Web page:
“I never feel any great need to keep a certain name.

“I’m basically just interested in doing music. I don’t have the organizational capability to de-emphasize the artist as an individual as much as somebody like the Residents. But hopefully I can keep people from putting their finger too firmly on one focal point.”

And it seems this loopy anonymity may be important to the art of “moving units” as well.

“I was in a record shop one day and I picked up this record that had an interesting front cover, looked at the back, and there was this bunch of fat hippies pictured there. It could have been a great record, but after I saw them I didn’t want to know what it was like. If I had my picture on my records someone might pick one up and say, ‘Oh, he’s got that hairstyle. I know what this sounds like.’ I like to de-focus myself to a certain extent.”

This is not the primary reason that Clint’s live performances have been so limited, however.

“Basically, I’m just not interested in working extensively with other people. There are too many problems, especially in a live context. But I do enjoy getting involved with collaborators now and then. I did some live dates with Soft Cell where I’d come out for their encore and perform Suicide’s ‘Ghost Rider’ with Marc and I swapping lead vocals. That was pretty wild. I play and record with all types of instruments, so I don’t feel bad about performing with only backing tapes.”

The above mentioned Marc Almond was also a member of Clint’s thus far best-known performing group – the Immaculate Consumptive, a foursome that included Lydia Lunch and Nick Cave. The soundtrack for this cuddly quartet’s short tour of the eastern U.S. was also supplied by Clint’s magnetic musical support group, and though these bedfellows might seem a bit unlikely, our man says otherwise.

“I’d known Nick vaguely since my Melbourne days. I saw the Boys Next Door (Cave’s pre-Birthday Party combo) more than any other band I’ve ever seen, and though in those days I was just friendly enough with him to say ‘Hello,’ I got to know him a lot better when the Birthday Party first moved to England. Lydia and I met through them, I even roomed with Mick Harvey (B.P. again) for a couple of years. Marc and I hooked up through the label Some Bizarre, after I had decided to sign with them. The only thing that was really difficult with that was co-ordinating four massive egos.”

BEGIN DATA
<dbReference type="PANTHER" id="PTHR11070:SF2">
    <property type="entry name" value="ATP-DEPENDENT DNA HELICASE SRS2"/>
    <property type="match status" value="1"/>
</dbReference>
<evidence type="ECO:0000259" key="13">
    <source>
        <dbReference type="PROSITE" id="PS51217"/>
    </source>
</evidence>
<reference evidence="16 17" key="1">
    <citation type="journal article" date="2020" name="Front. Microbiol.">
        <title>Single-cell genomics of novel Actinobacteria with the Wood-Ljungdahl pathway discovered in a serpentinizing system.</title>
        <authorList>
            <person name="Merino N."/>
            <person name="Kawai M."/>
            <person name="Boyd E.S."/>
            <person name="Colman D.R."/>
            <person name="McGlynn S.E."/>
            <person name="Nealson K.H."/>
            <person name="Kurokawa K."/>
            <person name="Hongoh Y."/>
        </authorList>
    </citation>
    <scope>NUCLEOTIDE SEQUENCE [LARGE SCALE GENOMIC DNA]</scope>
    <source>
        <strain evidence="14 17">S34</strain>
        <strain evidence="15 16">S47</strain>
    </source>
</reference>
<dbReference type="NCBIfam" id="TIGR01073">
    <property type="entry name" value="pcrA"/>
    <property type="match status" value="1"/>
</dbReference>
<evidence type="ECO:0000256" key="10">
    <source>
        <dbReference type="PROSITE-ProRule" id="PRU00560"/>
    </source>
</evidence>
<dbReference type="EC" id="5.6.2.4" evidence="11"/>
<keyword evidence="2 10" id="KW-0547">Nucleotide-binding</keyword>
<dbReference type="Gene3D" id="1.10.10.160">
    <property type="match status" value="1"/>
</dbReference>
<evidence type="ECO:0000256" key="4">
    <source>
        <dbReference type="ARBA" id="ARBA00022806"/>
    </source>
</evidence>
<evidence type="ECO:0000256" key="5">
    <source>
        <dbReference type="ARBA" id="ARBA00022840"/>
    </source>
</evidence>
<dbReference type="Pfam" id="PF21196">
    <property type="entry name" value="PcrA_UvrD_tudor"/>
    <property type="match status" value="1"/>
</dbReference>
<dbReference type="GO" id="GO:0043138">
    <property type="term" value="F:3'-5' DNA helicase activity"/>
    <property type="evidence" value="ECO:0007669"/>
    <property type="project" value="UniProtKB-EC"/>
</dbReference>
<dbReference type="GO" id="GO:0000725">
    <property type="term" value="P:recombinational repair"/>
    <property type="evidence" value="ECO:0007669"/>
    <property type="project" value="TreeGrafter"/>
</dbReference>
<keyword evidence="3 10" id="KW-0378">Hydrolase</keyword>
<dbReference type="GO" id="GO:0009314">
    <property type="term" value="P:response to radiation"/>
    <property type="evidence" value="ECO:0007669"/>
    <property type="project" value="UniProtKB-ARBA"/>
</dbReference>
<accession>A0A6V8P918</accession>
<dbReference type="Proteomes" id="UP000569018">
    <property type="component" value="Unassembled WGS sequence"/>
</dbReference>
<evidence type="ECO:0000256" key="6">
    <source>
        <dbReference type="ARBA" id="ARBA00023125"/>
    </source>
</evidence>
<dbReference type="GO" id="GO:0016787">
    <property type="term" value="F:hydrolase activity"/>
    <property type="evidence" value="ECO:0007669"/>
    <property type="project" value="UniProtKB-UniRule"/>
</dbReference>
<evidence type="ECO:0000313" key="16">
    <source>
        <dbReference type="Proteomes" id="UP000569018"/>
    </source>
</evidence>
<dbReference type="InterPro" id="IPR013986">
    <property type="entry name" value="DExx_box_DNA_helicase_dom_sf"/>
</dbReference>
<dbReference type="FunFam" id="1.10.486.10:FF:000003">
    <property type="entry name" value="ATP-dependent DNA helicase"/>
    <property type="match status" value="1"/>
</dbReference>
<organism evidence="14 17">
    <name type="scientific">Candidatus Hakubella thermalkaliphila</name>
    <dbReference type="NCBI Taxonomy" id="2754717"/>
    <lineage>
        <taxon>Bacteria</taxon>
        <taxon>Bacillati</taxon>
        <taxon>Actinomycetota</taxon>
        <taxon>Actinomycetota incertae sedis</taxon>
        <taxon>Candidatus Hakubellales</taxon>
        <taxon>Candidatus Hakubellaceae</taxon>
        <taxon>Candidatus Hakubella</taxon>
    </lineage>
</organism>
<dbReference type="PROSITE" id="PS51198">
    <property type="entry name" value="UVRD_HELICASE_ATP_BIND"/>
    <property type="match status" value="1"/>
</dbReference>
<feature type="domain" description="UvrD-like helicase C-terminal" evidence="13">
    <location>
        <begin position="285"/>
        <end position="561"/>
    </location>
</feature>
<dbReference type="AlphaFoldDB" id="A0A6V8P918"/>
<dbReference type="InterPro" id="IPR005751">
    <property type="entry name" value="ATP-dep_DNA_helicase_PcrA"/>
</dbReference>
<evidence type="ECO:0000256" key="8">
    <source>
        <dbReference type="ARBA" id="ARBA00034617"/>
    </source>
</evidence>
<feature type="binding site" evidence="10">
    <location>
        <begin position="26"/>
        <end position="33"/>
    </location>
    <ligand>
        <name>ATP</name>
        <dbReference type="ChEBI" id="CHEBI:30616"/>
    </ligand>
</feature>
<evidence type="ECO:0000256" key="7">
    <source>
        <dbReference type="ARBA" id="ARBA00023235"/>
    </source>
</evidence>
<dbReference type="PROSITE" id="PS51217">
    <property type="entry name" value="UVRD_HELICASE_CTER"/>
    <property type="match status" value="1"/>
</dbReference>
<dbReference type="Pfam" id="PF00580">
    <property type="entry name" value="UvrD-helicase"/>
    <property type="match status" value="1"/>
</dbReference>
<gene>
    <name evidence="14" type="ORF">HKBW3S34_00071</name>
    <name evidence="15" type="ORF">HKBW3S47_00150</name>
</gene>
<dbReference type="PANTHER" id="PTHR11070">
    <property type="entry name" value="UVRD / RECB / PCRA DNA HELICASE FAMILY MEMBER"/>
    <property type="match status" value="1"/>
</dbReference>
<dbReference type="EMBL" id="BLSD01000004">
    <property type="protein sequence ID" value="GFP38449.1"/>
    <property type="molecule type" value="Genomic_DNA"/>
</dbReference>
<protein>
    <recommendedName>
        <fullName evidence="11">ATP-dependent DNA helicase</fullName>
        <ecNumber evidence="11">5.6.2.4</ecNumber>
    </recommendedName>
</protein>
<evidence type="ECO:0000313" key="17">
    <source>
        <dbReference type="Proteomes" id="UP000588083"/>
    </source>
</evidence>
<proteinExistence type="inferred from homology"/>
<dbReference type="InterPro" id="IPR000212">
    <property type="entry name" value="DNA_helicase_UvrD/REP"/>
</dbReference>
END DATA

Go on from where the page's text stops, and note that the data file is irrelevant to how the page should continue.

In his off-hours, Clint assembled Einsturzende Neubauten’s greatest-hits package Strategies Against Architecture, co-wrote ‘A Million Manias” for Marc Almond’s Marc & the Mambas LP, contributed percussion to the Swans’ Cop LP, co-performed Lydia’s track on the new Giorno Poetry Systems sampler, did a noise/percussives tour with her called “Stinkfist,” (which played at the Lingerie as a night of “Swelter,” aided and abetted by Cliff Martinez’ drumming), and basically did more things than you can shake a stick at in concord with more people than you’d care to shout down.

“I suppose there is some sort of a network there, consisting of people who know each other and have, at some point, worked with each other. But they’re not necessarily of a type. Some work that Roli Mosimann from the Swans and I have done together, such as Wise-Blood, was conceived specifically as a sick, macho, violent music, and I think it succeeded. On the other hand, I did a little bit of work with Edwyn Collins from Orange Juice, and it’s very different.”

Other recent collaborations include work with the Virgin Prunes, Matt Johnson, and Psychic TV-offshoot Coil, among others. If there’s any pattern discernible, I don’t see it. Clint refers to it as “just bits and pieces” (and, as it’s his behavior we’re discussing, I guess we’ll have to take his word for it). By the time you see this he’ll have played L.A.’s Anti-Club as part of a small West Coast tour. He’ll use his tapes, his hips and he says that the focus will be on his new output. What I figure this means is that he’s gonna do his best to fill some room with the sorta noise that flashes through the brains of acid-fed vultures as they realize you’re dry-gulching them in a Marine-base-disco-cum-gas chamber. It’s a loud, creepy, gnashing sound set to a horrendously large BEAT.

So if you get a chance to, chance it. Just check your butt at the door as you leave. You may have ground it off entirely. Or somethin’.

Source: LA Weekly of 15-21 March 1985, Byron Coley.